BooksHow to CookGrillingSummerTips & Techniques

Why a Panini Press is the Best Tool for Indoor Grilling

3 Save

If you like it, save it!

Save and organize all of the stuff you love in one place.

Got it!

If you like something…

Click the heart, it's called favoriting. Favorite the stuff you like.

Got it!

When I read that Patricia Wells counts a panini maker among her essential pieces of kitchen equipment, I was floored. Praise for a fanciful kitchen accessory coming from the chef whose brilliance lies in her simple preparations of ingredients like lentils, potatoes, zucchini, and asparagus?

But of course the panini press is no one-trick pony for Patricia. Instead, it's "a super user-friendly and versatile kitchen tool" that she employs to replicate the texture, look, and flavor of grilled foods—without the trouble of lighting a grill or cleaning it up.

Advertisement
Who's to say this wasn't grilled?
Who's to say this wasn't grilled? Photo by James Ransom

Patricia uses it for grilling bread, vegetables (she recommends asparagus and eggplant, but we also had success with onions, ramps, and zucchini), and, yes, sandwiches. The machine adds "that hint of charcoal or perfectly toasted crust without all the fuss of an outdoor or stovetop grill, and without the extra fat."

Her other trick is to sandwich the grilled food between parchment paper for extremely easy cleanup. She puts a sheet of parchment on the press, lays down the food, and then covers it with a second piece of parchment.

Grilled Baby Bok Choy with Miso Butter

Grilled Baby Bok Choy with Miso Butter by lbrussell

Grilled Eggplant Agrodolce with Mint and Fresno Pepper

Grilled Eggplant Agrodolce with Mint and Fresno Pepper by Sarah Fioritto

Of course, there are caveats: You're not going to get the smoky intensity that comes from grilling over charcoal, and Patricia hasn't had much success using the press for meat, poultry, or fish. You also want to be sure to keep your vegetable slabs rather thick (at least 1/4- to 1/2-inch), as they'll be squashed under the weight of the press; it's hard to achieve beautiful grill marks on thin slices, which will are more likely to melt and disintegrate. And while Patricia doesn't mention oiling the vegetables before she cooks them, a bit of fat will help the vegetables become browner and lusher.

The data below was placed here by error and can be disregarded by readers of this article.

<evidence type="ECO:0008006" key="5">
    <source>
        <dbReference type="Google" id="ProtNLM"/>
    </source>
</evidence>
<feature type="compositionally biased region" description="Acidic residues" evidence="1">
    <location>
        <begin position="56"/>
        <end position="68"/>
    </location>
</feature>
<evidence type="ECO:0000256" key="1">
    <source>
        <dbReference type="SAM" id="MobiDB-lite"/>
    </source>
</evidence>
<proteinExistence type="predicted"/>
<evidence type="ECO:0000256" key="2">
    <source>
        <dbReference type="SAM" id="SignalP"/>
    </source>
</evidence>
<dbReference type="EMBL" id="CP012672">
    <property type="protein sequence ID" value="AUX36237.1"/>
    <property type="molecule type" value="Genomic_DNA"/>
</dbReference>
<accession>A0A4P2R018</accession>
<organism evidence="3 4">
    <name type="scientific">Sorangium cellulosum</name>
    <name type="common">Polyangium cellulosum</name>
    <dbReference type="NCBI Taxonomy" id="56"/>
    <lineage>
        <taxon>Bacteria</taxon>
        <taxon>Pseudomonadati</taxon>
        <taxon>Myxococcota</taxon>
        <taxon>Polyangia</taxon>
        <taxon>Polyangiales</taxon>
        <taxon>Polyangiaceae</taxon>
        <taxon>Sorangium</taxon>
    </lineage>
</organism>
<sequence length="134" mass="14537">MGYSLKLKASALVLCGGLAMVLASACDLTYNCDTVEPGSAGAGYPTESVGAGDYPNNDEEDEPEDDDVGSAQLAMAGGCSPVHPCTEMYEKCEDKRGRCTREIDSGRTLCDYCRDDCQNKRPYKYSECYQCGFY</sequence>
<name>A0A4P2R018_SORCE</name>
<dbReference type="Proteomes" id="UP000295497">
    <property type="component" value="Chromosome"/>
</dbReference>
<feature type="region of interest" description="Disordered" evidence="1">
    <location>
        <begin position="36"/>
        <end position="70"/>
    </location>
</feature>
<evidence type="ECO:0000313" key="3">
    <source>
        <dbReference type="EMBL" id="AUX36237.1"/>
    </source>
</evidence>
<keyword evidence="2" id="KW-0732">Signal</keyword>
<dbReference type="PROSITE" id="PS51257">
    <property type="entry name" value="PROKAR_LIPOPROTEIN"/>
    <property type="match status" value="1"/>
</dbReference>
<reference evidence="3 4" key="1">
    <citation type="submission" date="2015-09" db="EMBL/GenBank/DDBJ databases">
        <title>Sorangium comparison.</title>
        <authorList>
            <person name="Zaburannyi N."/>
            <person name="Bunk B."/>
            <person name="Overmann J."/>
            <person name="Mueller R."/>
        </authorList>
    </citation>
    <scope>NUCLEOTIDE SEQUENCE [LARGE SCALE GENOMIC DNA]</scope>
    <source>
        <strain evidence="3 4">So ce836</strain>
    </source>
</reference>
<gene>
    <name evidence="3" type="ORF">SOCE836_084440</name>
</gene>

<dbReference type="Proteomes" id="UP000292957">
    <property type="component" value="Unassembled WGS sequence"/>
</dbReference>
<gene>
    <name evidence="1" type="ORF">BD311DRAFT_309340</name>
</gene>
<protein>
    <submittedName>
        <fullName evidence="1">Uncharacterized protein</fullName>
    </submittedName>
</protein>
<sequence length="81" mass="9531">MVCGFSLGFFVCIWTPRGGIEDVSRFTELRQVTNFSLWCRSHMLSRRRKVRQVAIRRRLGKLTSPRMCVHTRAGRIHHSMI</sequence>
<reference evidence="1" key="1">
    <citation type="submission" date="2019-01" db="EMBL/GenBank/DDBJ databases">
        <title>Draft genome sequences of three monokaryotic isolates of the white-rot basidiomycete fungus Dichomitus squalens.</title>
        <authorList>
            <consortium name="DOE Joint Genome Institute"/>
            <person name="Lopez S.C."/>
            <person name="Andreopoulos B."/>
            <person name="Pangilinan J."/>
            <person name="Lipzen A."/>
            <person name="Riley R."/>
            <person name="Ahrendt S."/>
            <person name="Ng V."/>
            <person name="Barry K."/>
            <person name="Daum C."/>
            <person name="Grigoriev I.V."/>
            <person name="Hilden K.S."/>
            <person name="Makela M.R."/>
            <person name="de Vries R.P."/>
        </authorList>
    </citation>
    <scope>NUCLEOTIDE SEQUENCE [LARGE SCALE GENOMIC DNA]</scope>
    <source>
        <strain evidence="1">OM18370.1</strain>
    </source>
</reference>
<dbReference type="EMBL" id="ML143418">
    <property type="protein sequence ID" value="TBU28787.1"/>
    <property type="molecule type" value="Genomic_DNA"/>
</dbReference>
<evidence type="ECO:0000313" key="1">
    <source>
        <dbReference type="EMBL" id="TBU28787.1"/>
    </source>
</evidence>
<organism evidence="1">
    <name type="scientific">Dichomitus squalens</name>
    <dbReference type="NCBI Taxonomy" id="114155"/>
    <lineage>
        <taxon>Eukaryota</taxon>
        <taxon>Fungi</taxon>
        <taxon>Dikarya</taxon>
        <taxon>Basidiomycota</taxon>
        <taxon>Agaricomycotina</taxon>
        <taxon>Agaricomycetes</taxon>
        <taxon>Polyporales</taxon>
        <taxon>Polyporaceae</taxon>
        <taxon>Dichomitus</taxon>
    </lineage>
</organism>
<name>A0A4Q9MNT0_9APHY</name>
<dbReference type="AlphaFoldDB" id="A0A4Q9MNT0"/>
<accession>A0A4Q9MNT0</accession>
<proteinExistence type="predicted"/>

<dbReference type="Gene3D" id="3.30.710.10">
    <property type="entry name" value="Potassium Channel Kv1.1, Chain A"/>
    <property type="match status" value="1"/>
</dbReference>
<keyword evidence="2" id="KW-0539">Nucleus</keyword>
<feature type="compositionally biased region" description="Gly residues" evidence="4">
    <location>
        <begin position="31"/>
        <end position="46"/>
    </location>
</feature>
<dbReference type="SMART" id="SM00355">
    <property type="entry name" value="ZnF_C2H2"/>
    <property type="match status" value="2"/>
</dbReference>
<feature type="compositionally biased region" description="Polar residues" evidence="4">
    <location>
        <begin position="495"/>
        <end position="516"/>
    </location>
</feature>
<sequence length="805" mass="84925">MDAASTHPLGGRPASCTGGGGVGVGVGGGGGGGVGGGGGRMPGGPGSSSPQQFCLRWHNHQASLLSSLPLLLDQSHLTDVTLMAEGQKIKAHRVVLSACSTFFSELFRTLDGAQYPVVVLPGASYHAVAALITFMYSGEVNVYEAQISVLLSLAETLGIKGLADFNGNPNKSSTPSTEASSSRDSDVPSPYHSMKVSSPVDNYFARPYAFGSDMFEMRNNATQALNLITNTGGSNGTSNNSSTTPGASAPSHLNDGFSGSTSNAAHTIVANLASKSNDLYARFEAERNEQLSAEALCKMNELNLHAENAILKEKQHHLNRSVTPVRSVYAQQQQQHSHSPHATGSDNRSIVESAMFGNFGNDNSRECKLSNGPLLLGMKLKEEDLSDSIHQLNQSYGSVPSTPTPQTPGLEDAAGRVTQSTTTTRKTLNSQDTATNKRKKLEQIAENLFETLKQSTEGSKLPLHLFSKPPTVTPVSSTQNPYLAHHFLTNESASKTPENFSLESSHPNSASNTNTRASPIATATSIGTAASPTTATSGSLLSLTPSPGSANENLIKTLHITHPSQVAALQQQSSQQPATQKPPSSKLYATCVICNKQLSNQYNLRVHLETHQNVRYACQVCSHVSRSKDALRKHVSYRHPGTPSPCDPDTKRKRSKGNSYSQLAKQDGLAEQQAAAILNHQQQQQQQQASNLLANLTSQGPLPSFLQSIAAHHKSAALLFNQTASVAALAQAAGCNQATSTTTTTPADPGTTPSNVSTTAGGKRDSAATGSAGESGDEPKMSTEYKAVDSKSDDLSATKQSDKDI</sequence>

Advertisement

If you don't have a panini press, get one you can use the same method (parchment paper and all) with a stovetop grill pan, pressing the food into the hot surface with a heavy skillet.

Patricia's Pointers

For more of Patricia Wells' best techniques and recipes, click on the photos below. (Can you tell we're big fans?)

Patricia Wells' Green Lentil Salad

Patricia Wells' Green Lentil Salad by Kristen Miglore

+
Patricia Wells' Asparagus Braised with Fresh Rosemary and Bay Leaves

Patricia Wells' Asparagus Braised with Fresh Rosemary and... by Kristen Miglore

+
Patricia Wells' Fake Frites

Patricia Wells' Fake Frites by Kristen Miglore

+
Patricia Wells' Zucchini Carpaccio with Avocado and Pistachios

Patricia Wells' Zucchini Carpaccio with Avocado and Pista... by Kristen Miglore

+
The Obvious but Brilliant Tool for Simpler Stock-Making

The Obvious but Brilliant Tool for Simpler Stock-Making by Ali Slagle

+
Instant, No-Knead Pizza Dough (This is Not a Trick)

Instant, No-Knead Pizza Dough (This is Not a Trick) by Lindsay-Jean Hard

+

What's your favorite way to "grill" indoors? Tell us in the comments below!